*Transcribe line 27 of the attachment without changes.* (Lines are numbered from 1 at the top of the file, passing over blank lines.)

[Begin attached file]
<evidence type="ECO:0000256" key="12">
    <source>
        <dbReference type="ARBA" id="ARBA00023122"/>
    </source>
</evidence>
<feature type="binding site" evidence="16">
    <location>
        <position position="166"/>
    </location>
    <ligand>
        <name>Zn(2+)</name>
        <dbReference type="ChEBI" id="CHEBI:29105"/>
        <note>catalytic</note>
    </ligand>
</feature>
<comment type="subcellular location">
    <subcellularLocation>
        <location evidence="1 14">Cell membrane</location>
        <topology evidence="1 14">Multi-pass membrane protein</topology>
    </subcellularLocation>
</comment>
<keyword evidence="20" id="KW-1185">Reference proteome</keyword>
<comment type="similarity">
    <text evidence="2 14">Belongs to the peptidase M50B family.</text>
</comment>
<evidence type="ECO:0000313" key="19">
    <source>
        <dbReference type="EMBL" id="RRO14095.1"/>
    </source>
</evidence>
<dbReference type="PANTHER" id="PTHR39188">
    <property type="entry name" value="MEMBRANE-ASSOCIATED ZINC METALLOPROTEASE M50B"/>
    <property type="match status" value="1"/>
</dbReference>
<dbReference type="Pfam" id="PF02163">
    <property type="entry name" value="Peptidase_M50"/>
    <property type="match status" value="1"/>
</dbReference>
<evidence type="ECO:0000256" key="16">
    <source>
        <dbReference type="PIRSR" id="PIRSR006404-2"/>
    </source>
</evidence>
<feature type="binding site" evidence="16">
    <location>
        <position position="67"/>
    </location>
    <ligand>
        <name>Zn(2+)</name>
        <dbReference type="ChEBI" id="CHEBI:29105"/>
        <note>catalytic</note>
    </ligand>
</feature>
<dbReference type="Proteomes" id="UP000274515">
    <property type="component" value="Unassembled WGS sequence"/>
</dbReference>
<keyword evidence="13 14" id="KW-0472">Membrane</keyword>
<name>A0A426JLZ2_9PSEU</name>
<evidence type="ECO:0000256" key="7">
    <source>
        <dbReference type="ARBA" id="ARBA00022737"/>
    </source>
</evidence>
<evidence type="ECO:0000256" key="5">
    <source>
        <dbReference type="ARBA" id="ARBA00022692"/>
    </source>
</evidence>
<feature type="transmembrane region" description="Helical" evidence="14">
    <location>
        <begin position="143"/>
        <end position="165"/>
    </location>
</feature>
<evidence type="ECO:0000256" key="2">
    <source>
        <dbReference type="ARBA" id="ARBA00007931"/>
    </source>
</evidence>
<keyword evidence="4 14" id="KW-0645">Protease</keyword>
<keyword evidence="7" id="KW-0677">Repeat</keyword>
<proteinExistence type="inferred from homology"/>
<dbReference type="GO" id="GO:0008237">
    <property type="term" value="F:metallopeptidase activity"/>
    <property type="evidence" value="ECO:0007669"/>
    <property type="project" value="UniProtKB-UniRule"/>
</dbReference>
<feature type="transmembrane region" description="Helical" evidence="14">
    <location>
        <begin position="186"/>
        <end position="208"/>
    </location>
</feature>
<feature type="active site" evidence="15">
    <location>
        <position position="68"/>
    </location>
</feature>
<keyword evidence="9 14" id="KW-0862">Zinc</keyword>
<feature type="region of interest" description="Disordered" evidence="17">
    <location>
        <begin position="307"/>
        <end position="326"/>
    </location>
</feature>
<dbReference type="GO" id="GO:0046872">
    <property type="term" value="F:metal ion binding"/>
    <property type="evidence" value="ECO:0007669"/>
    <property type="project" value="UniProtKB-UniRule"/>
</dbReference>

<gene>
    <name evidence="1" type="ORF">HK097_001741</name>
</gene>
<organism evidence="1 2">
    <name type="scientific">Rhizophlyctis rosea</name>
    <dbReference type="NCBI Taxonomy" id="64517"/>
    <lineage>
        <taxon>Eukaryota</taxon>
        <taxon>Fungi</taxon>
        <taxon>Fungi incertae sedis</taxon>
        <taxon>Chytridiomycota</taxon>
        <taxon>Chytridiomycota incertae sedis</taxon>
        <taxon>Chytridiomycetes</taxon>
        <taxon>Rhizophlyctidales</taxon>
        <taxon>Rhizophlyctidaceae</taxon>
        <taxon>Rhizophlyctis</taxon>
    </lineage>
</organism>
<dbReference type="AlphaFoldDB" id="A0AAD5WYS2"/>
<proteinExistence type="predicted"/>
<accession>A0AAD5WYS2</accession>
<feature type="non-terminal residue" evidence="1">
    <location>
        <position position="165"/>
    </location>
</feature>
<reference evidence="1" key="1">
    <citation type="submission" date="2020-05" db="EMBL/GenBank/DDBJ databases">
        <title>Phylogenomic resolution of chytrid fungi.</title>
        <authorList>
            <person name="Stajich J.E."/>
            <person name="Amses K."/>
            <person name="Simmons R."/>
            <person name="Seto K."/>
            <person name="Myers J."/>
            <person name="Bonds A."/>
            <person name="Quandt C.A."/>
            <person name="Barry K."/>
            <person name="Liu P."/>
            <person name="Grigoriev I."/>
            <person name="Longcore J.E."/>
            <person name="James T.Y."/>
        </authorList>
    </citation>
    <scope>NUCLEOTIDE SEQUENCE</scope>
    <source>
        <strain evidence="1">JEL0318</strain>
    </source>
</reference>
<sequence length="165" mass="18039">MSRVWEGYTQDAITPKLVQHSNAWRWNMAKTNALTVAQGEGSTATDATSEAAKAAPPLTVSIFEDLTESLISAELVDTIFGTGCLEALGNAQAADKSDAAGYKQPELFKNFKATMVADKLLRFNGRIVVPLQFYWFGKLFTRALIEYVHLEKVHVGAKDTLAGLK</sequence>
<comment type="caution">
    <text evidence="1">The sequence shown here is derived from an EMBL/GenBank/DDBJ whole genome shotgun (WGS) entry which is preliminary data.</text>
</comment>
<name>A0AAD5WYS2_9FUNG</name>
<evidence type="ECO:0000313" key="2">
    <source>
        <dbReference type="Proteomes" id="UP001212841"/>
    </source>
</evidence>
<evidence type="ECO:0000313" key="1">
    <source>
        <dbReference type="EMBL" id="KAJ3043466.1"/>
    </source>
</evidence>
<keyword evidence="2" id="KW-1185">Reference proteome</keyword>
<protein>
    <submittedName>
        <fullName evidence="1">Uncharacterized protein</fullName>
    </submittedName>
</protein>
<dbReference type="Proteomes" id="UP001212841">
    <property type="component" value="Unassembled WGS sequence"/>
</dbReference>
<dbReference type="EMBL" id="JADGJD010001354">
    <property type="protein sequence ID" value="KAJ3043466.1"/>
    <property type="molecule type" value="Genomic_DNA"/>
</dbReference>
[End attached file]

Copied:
    <source>